My Day by Eleanor Roosevelt

Text Size: Small Text Normal Text Large Text Larger Text

REEDSVILLE, W. Va., Monday—We left the White House yesterday morning at nine. At first the sun was hidden and it looked as if we would get hazy views. Gradually the sun came out and the country through we crossed looked beautifully green. The laurel was out and, in one or two places, I saw it blooming really abundantly.

Incidentally, the magnolia tree planted by Andrew Jackson, which I look down on from my sitting room windows in the White House has just begun to flower. Several large white blossoms have opened and by the time I return on Tuesday, I expect to rejoice in its full beauty. I look forward to it every year, for these great white cups send up a faint perfume. If anything would inspire me to write a poem, their flowering would do so.

As usual, we stopped for lunch at the hotel in Romney, West Virginia. Then Mrs. Morgenthau and I left the rest of the party and motored up to Cumberland, Md., to see Mrs. Byron, who is running for Congress. I hope she will be elected, for she will be the first woman to hold that office from the State of Maryland.

I think, of course, that women should be elected not because their husbands have held office, but because they are fitted to do certain work. I feel sure that, in Mrs. Byron's case, her ability will soon be proved.

By the time we returned to Romney, the rest of our party had finished lunch and had started for Arthurdale, which they reached some time before we did. I do not think I drove my fastest, because this is my first long drive of the year and I am always a cautious person.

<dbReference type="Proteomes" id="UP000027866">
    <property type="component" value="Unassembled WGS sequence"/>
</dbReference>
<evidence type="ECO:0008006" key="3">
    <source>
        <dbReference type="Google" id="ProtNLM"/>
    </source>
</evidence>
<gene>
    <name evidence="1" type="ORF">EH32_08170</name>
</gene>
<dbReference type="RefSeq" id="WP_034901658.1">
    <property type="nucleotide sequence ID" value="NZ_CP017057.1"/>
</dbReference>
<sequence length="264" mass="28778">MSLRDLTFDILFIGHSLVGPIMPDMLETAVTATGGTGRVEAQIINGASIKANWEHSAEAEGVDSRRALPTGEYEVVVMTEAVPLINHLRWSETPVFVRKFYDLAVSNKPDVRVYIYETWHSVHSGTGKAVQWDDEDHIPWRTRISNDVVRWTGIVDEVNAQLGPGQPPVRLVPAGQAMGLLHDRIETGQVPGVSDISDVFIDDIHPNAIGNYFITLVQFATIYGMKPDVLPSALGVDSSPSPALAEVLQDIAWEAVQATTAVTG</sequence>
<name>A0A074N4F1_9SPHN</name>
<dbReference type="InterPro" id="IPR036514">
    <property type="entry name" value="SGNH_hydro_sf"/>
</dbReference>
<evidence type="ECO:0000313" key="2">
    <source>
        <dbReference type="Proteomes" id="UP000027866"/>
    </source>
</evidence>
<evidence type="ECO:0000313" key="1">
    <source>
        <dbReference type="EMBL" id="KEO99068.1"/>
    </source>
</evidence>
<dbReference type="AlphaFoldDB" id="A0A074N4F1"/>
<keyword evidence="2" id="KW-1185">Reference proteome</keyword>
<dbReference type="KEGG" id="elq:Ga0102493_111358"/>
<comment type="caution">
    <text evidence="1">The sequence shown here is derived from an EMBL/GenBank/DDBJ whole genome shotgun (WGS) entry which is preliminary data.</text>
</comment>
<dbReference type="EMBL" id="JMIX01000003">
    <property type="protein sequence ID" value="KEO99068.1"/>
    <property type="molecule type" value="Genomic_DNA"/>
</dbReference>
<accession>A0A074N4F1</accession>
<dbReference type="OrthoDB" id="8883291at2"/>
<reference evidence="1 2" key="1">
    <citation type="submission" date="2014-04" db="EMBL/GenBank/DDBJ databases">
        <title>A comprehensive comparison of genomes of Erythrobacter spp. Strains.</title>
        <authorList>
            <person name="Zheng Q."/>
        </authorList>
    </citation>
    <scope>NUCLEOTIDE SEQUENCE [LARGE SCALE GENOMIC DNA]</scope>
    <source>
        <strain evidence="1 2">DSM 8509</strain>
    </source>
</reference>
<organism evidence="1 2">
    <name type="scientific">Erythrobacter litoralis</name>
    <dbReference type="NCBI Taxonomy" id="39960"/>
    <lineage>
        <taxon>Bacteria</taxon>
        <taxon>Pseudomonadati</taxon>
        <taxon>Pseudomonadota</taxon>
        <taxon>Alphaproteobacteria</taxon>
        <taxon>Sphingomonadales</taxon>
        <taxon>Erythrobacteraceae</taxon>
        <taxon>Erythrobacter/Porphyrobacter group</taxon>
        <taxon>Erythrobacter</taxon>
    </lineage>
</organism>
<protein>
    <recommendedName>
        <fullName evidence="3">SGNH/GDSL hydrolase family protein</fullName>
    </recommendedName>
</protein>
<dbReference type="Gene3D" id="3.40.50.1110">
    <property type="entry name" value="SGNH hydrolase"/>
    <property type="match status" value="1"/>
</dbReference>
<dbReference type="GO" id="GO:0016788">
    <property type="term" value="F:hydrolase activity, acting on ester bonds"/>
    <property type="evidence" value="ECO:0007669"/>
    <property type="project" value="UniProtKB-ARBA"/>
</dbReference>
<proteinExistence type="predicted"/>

I was reminded, as we went along, of my conversation with Franklin, Jr., last night. I telephoned him to find out when, after his automobile accident, he was going to be able to rejoin the destroyer to which he is assigned. He told me he hoped he could go aboard today, if his ship was still in port. Otherwise, he will have to await her return. Knowing that he would be driving to Newport, R.I., today, I urged him to be careful. His response was: "I feel like a timid old lady." This is a perfect description of me.

After supper here at the Arthurdale Inn, Mrs. Morgenthau, Mr. Pickett and I went over to the Arthurdale Advisory Committee meeting. Mr. Morris Ernst went along as an interested observer. The most encouraging thing was to find that more people here are earning better wages.

We start early this day to see the project and arrive there by eight-thirty. I shall tell you all the details tomorrow.

E.R.
TMs, AERP, FDRL